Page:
Retailing is an industry characterised by constant change. New retail formats and concepts emerge of which online retailing is the latest one while the existing formats fade away. In 1958, the wheel of retailing was proposed as an important hypothesis to explain retail evolution patterns. The fundamental argument was that innovative new retail formats always start as low-margin, low-price, low-status operators, often with a limited assortment for example, the original Walmart discount store or Aldi. Over time, they gradually invest in more elaborate and expensive premises, furnishings and services, necessitating higher prices, which provides the opportunity for a new retail format to emerge that undercuts the original innovator’s prices.

Traditionally, new retail formats have been delivering their price advantage through lower service levels. For example, Aldi provides a limited assortment, mostly their own private labels, in a bare shopping environment with no fixtures. Usually, the supplier’s outer case or carton in which products are delivered to the retailer is used for the merchandising display. The customer must bag their own groceries and pay a deposit to collect the shopping cart, ensuring that they return it to the appropriate place. This reduces the labour that Aldi needs, as shoppers do much of the work that is usually done by employees at supermarkets. Similarly, by leaving transportation and final assembly to the shopper, IKEA replaces employee costs with customer efforts. Since IKEA originated in Sweden, a relatively high social cost country, the labour costs for a retailer were substantial. There was a strong incentive for shoppers to do it for themselves and in return, have IKEA pass on the cost savings through lower prices. The big takeaway here is that traditionally, retail innovation and low prices have been a result of customer labour replacing retailer labour.

At first glance, and the way it was sold to investors, Amazon and online retailing appear to fit the narrative of retail innovation at lower costs. In classroom discussions on Amazon, with executives or MBA students, the participants immediately note that relative to brick-and-mortar stores, Amazon benefits from no capital investment in physical stores and much lower inventory, given its ability to concentrate the stock in a few large warehouses versus hundreds, or even thousands, of stores that retail chains like Walmart need. Furthermore, an online retailer has no merchandising or store operating costs. All the staff that are needed to provide service at traditional physical retailers are unnecessary, such as the two million-plus army of workers that service 10,000-plus Walmart stores worldwide. Given fewer assets (stores, inventory) and operating expenses (labour, merchandising), the reasonable expectation is that online retailing will be a financially lucrative business model with high margins and high return on assets. This, combined with the growth prospects, explains the trillion-dollar-plus market capitalisation of Amazon.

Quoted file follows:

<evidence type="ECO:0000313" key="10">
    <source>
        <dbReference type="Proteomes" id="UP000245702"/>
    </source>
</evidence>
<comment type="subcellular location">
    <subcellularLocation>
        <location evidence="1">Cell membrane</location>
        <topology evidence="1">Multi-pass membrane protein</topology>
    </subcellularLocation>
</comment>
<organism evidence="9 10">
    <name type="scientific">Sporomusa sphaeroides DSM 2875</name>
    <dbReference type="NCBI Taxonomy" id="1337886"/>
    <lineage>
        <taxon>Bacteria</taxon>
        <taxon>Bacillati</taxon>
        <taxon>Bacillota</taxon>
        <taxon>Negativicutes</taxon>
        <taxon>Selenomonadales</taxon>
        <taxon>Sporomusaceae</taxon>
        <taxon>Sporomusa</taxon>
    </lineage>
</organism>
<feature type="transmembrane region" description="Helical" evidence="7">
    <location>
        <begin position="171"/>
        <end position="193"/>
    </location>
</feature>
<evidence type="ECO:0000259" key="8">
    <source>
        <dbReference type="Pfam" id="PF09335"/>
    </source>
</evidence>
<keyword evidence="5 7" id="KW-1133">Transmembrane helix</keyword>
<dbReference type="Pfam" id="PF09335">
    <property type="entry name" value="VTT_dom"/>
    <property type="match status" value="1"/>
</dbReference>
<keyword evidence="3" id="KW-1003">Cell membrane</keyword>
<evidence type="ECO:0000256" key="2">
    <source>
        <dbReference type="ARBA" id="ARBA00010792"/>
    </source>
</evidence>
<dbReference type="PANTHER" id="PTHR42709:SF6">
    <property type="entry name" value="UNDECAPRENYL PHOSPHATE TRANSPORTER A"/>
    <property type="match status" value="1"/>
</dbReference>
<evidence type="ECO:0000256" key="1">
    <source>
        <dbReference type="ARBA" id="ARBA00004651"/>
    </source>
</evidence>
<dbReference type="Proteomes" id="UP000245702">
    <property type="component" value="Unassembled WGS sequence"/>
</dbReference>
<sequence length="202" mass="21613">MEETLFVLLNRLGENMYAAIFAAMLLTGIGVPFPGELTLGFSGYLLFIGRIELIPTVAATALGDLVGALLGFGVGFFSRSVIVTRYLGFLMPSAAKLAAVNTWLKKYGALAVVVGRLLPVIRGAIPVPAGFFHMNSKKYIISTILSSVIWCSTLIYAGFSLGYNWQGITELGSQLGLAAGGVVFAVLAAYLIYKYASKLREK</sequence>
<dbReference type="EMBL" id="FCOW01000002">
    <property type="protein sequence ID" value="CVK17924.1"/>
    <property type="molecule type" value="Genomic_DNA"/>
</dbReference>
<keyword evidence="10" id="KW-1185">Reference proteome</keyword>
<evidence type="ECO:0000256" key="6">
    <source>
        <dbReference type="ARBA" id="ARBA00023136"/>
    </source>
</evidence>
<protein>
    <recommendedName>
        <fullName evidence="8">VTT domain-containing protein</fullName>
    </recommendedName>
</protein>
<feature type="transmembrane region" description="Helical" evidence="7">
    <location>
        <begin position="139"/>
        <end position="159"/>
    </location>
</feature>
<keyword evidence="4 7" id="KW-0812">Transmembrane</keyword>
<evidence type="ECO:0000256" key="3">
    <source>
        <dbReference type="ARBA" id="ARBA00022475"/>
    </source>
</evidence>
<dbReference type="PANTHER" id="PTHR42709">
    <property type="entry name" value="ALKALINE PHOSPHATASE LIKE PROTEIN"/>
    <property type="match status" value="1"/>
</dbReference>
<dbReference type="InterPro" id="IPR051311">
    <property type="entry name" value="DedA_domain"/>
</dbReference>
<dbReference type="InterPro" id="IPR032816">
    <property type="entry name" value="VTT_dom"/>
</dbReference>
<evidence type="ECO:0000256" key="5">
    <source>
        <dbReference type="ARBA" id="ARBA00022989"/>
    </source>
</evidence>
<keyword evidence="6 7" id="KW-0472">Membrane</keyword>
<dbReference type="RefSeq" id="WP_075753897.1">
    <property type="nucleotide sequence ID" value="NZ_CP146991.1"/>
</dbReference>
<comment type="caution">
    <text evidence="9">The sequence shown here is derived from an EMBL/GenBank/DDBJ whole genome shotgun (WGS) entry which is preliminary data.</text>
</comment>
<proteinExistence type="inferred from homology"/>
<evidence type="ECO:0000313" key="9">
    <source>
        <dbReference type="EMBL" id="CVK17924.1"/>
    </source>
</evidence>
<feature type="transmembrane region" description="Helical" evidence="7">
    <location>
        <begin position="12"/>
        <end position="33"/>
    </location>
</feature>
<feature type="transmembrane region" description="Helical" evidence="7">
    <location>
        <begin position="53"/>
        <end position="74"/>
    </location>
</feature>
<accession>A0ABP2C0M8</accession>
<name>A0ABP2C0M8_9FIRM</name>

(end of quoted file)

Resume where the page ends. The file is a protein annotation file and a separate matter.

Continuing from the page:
Yet, a deeper exploration reveals that online retailing flies in the face of historical precedent and the “wheel of retailing” hypothesis. Instead of offering lower prices by having shoppers participate more heavily in the marketing flows, e-tailers are offering greater service without a price penalty. The e-tailers pick the products from the shelves, pack them adequately for transport and then deliver them to the shopper’s premises all activities that shoppers previously did for themselves.

While some online retailers do charge something for delivery, customers in general seem resistant to paying the full costs of delivery. Why? First, shoppers are ignorant of the full costs of picking and delivery that a retailer pays. Second, customers perceive these logistical activities as being of low value because they do not place a large enough monetary value on their own labour and transportation costs. Third, competition between online retailers is often on how little shoppers will be charged for delivery and how fast they will receive their orders. This competitive dynamic has been enabled by lots of venture capital seeking to establish dominant positions, and thus, tolerating unprofitable last-mile delivery business models (e.g., DoorDash, Instacart, JustEat, Uber).

Overlooked in all this is that an online retailer like Amazon must invest large amounts of capital in building the last-mile delivery infrastructure to meet shoppers’ expectations with respect to speed, certainty and accuracy of delivery as well as manage a convenient process for returns. Furthermore, these delivery costs must be recouped from relatively small orders in terms of dollar value and in categories that typically yield small dollar margins for the retailer. We will see that while Amazon’s online retail is perceived as a high-tech business, it may simply be a capital-intensive, low-margin, physical logistics business!

Excerpted with permission from Clash: Amazon versus Walmart, Nirmalya Kumar, Penguin India.